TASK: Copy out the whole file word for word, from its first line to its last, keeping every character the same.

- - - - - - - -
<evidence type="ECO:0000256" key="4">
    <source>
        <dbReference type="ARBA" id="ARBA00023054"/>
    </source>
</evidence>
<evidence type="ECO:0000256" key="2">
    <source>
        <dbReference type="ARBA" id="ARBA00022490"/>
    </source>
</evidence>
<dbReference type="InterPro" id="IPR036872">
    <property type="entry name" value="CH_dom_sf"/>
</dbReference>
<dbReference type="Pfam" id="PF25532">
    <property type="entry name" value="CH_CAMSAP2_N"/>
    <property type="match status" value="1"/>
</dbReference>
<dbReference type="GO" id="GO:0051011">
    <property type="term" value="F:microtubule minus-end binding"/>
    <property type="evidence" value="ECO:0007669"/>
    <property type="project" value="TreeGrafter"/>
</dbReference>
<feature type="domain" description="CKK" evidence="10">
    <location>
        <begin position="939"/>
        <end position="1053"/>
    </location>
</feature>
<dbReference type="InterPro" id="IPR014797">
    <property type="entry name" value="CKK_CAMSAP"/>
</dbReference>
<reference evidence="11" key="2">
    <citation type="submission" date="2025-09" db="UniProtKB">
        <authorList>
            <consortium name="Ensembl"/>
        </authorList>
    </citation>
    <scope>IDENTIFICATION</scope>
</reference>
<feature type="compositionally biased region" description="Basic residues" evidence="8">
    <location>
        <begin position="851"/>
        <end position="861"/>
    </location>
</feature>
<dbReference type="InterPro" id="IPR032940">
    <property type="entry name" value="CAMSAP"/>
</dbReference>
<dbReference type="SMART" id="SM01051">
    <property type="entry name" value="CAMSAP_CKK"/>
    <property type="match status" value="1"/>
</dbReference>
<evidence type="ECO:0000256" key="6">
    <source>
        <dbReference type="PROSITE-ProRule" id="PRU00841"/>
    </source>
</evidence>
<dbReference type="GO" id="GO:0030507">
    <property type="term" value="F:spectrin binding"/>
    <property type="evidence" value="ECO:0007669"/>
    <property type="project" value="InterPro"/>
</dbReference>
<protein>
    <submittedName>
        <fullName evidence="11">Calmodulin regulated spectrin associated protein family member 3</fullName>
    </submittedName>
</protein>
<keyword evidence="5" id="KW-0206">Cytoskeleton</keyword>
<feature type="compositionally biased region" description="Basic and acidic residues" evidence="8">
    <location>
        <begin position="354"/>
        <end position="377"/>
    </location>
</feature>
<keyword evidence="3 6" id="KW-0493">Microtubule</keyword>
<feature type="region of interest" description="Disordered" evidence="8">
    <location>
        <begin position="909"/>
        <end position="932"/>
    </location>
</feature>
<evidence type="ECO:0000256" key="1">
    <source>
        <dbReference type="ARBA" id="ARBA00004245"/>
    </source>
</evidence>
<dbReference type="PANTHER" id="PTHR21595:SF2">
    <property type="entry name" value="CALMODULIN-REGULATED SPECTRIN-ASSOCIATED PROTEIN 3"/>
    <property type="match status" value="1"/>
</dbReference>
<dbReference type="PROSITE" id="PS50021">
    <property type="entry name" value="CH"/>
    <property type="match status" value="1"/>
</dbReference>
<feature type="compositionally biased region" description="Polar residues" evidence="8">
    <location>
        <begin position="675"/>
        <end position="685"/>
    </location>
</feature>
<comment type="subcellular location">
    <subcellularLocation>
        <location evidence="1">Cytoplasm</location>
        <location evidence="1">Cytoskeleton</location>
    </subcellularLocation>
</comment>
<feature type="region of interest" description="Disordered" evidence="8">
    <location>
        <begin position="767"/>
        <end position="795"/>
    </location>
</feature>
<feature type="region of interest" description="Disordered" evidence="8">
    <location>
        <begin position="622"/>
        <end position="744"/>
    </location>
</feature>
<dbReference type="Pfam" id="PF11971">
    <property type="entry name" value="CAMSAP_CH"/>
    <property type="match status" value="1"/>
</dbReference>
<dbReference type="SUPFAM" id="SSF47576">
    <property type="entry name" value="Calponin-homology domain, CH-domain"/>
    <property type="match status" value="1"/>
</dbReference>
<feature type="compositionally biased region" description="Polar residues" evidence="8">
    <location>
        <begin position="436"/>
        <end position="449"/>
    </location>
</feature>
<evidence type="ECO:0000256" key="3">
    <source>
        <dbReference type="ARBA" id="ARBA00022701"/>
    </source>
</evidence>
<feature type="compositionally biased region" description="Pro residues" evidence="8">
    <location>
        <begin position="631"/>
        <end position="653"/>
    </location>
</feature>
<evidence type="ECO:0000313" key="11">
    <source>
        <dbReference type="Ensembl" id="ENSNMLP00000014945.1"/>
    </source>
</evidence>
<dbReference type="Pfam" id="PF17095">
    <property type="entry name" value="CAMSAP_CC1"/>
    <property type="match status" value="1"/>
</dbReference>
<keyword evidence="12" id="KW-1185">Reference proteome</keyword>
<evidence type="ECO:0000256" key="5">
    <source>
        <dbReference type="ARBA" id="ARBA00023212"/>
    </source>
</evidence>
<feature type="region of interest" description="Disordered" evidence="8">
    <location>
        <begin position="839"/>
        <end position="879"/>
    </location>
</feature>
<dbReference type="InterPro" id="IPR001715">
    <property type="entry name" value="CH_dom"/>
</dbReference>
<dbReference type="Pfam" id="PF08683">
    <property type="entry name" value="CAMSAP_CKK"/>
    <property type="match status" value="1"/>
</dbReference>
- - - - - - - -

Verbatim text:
<evidence type="ECO:0000256" key="4">
    <source>
        <dbReference type="ARBA" id="ARBA00023054"/>
    </source>
</evidence>
<evidence type="ECO:0000256" key="2">
    <source>
        <dbReference type="ARBA" id="ARBA00022490"/>
    </source>
</evidence>
<dbReference type="InterPro" id="IPR036872">
    <property type="entry name" value="CH_dom_sf"/>
</dbReference>
<dbReference type="Pfam" id="PF25532">
    <property type="entry name" value="CH_CAMSAP2_N"/>
    <property type="match status" value="1"/>
</dbReference>
<dbReference type="GO" id="GO:0051011">
    <property type="term" value="F:microtubule minus-end binding"/>
    <property type="evidence" value="ECO:0007669"/>
    <property type="project" value="TreeGrafter"/>
</dbReference>
<feature type="domain" description="CKK" evidence="10">
    <location>
        <begin position="939"/>
        <end position="1053"/>
    </location>
</feature>
<dbReference type="InterPro" id="IPR014797">
    <property type="entry name" value="CKK_CAMSAP"/>
</dbReference>
<reference evidence="11" key="2">
    <citation type="submission" date="2025-09" db="UniProtKB">
        <authorList>
            <consortium name="Ensembl"/>
        </authorList>
    </citation>
    <scope>IDENTIFICATION</scope>
</reference>
<feature type="compositionally biased region" description="Basic residues" evidence="8">
    <location>
        <begin position="851"/>
        <end position="861"/>
    </location>
</feature>
<dbReference type="InterPro" id="IPR032940">
    <property type="entry name" value="CAMSAP"/>
</dbReference>
<dbReference type="SMART" id="SM01051">
    <property type="entry name" value="CAMSAP_CKK"/>
    <property type="match status" value="1"/>
</dbReference>
<evidence type="ECO:0000256" key="6">
    <source>
        <dbReference type="PROSITE-ProRule" id="PRU00841"/>
    </source>
</evidence>
<dbReference type="GO" id="GO:0030507">
    <property type="term" value="F:spectrin binding"/>
    <property type="evidence" value="ECO:0007669"/>
    <property type="project" value="InterPro"/>
</dbReference>
<protein>
    <submittedName>
        <fullName evidence="11">Calmodulin regulated spectrin associated protein family member 3</fullName>
    </submittedName>
</protein>
<keyword evidence="5" id="KW-0206">Cytoskeleton</keyword>
<feature type="compositionally biased region" description="Basic and acidic residues" evidence="8">
    <location>
        <begin position="354"/>
        <end position="377"/>
    </location>
</feature>
<keyword evidence="3 6" id="KW-0493">Microtubule</keyword>
<feature type="region of interest" description="Disordered" evidence="8">
    <location>
        <begin position="909"/>
        <end position="932"/>
    </location>
</feature>
<evidence type="ECO:0000256" key="1">
    <source>
        <dbReference type="ARBA" id="ARBA00004245"/>
    </source>
</evidence>
<dbReference type="PANTHER" id="PTHR21595:SF2">
    <property type="entry name" value="CALMODULIN-REGULATED SPECTRIN-ASSOCIATED PROTEIN 3"/>
    <property type="match status" value="1"/>
</dbReference>
<dbReference type="PROSITE" id="PS50021">
    <property type="entry name" value="CH"/>
    <property type="match status" value="1"/>
</dbReference>
<feature type="compositionally biased region" description="Polar residues" evidence="8">
    <location>
        <begin position="675"/>
        <end position="685"/>
    </location>
</feature>
<comment type="subcellular location">
    <subcellularLocation>
        <location evidence="1">Cytoplasm</location>
        <location evidence="1">Cytoskeleton</location>
    </subcellularLocation>
</comment>
<feature type="region of interest" description="Disordered" evidence="8">
    <location>
        <begin position="767"/>
        <end position="795"/>
    </location>
</feature>
<feature type="region of interest" description="Disordered" evidence="8">
    <location>
        <begin position="622"/>
        <end position="744"/>
    </location>
</feature>
<dbReference type="Pfam" id="PF11971">
    <property type="entry name" value="CAMSAP_CH"/>
    <property type="match status" value="1"/>
</dbReference>
<dbReference type="SUPFAM" id="SSF47576">
    <property type="entry name" value="Calponin-homology domain, CH-domain"/>
    <property type="match status" value="1"/>
</dbReference>
<feature type="compositionally biased region" description="Polar residues" evidence="8">
    <location>
        <begin position="436"/>
        <end position="449"/>
    </location>
</feature>
<evidence type="ECO:0000256" key="3">
    <source>
        <dbReference type="ARBA" id="ARBA00022701"/>
    </source>
</evidence>
<feature type="compositionally biased region" description="Pro residues" evidence="8">
    <location>
        <begin position="631"/>
        <end position="653"/>
    </location>
</feature>
<evidence type="ECO:0000313" key="11">
    <source>
        <dbReference type="Ensembl" id="ENSNMLP00000014945.1"/>
    </source>
</evidence>
<dbReference type="Pfam" id="PF17095">
    <property type="entry name" value="CAMSAP_CC1"/>
    <property type="match status" value="1"/>
</dbReference>
<keyword evidence="12" id="KW-1185">Reference proteome</keyword>
<evidence type="ECO:0000256" key="5">
    <source>
        <dbReference type="ARBA" id="ARBA00023212"/>
    </source>
</evidence>
<feature type="region of interest" description="Disordered" evidence="8">
    <location>
        <begin position="839"/>
        <end position="879"/>
    </location>
</feature>
<dbReference type="InterPro" id="IPR001715">
    <property type="entry name" value="CH_dom"/>
</dbReference>
<dbReference type="Pfam" id="PF08683">
    <property type="entry name" value="CAMSAP_CKK"/>
    <property type="match status" value="1"/>
</dbReference>